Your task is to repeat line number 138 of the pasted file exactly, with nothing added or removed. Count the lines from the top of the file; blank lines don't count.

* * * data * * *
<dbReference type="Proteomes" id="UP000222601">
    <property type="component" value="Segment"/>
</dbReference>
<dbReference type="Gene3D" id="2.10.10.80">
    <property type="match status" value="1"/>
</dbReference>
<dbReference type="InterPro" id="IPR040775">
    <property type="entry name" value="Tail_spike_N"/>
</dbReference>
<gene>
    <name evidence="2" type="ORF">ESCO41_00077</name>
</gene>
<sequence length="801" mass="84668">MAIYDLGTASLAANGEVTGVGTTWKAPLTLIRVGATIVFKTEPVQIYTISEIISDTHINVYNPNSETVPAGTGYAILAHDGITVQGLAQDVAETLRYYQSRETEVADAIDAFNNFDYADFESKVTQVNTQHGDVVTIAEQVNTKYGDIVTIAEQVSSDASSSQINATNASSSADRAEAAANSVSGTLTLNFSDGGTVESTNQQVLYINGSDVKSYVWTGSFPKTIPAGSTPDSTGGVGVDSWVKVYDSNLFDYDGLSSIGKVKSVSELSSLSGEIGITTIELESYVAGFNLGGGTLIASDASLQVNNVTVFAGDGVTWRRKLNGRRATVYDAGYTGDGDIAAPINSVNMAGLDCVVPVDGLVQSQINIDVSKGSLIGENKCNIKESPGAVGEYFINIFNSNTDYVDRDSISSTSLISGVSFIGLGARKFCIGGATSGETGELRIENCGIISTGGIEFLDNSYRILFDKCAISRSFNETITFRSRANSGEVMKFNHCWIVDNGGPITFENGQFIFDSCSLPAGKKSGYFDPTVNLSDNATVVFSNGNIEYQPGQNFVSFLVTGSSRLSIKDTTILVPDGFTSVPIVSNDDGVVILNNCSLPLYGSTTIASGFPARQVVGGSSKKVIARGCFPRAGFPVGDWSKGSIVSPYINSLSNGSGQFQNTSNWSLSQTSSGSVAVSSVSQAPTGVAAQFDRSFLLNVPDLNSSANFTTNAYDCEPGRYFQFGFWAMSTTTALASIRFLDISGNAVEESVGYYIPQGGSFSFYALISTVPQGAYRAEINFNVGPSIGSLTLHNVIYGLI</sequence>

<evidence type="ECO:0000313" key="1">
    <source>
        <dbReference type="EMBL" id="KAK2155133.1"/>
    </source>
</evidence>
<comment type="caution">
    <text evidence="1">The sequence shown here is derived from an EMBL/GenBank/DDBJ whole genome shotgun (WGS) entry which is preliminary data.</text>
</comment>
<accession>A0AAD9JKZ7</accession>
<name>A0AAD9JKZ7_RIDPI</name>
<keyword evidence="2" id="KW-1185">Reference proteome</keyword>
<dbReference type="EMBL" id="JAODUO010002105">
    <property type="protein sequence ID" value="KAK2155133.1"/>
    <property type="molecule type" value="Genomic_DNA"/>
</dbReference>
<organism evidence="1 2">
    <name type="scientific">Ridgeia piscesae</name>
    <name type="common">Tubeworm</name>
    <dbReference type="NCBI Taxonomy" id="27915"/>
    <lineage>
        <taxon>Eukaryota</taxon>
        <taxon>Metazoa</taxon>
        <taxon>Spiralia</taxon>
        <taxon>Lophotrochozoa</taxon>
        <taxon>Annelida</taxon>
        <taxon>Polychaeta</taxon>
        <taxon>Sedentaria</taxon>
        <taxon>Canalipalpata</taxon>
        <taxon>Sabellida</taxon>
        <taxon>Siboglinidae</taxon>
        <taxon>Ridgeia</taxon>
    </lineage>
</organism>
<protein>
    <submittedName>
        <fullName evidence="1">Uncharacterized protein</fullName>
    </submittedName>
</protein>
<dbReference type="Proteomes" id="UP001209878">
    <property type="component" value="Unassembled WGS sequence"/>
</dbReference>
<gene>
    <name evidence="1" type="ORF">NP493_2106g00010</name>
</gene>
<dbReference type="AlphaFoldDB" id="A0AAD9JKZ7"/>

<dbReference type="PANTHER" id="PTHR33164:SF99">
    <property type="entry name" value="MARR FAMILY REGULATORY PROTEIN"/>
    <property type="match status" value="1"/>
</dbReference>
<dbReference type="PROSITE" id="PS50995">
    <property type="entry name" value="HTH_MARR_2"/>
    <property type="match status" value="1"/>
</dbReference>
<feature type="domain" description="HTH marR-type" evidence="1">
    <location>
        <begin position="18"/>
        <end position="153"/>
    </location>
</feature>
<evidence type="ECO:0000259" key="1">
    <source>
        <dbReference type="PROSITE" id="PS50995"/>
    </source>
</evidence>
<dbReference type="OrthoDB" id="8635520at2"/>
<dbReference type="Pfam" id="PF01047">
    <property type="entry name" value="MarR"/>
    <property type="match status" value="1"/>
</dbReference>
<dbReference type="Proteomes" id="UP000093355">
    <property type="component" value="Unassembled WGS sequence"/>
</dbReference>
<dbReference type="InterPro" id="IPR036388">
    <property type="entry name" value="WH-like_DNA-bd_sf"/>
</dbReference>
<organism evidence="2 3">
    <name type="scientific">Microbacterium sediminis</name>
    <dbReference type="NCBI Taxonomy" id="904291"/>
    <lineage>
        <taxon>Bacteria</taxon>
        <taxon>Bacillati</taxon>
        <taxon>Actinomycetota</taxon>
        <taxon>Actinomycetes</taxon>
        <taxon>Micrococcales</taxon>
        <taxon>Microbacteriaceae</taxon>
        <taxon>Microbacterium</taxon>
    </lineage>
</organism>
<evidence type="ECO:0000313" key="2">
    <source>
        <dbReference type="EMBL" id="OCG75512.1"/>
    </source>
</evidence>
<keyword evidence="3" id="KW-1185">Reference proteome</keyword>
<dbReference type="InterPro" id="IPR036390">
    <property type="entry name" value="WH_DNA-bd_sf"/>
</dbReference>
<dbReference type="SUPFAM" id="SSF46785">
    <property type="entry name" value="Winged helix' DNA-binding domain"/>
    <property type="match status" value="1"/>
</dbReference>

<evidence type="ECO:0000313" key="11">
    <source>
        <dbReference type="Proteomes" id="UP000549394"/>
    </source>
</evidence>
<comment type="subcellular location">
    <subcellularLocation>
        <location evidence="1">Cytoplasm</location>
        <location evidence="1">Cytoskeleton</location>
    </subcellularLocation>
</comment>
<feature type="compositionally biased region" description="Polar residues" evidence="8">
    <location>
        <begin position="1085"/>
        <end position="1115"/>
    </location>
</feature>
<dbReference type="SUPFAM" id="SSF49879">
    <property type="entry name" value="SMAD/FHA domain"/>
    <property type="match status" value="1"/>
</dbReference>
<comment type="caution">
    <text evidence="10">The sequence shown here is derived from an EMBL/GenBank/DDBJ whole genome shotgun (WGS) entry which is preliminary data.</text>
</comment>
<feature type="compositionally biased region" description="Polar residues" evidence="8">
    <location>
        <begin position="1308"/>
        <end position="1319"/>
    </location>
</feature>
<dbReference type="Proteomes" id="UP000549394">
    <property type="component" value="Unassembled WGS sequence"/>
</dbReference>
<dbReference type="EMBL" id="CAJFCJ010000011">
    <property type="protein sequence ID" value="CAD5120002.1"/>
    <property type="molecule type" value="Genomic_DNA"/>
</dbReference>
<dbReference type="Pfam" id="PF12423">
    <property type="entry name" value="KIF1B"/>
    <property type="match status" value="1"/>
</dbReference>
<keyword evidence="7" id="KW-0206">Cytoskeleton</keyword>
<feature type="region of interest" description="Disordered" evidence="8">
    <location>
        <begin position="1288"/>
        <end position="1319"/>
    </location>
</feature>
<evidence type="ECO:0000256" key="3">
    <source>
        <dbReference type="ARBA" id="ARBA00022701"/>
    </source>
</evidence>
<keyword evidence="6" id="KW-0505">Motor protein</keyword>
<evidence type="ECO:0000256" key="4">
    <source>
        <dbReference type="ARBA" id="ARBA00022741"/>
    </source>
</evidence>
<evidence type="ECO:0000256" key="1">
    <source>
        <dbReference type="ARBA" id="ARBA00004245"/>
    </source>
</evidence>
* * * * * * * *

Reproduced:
</comment>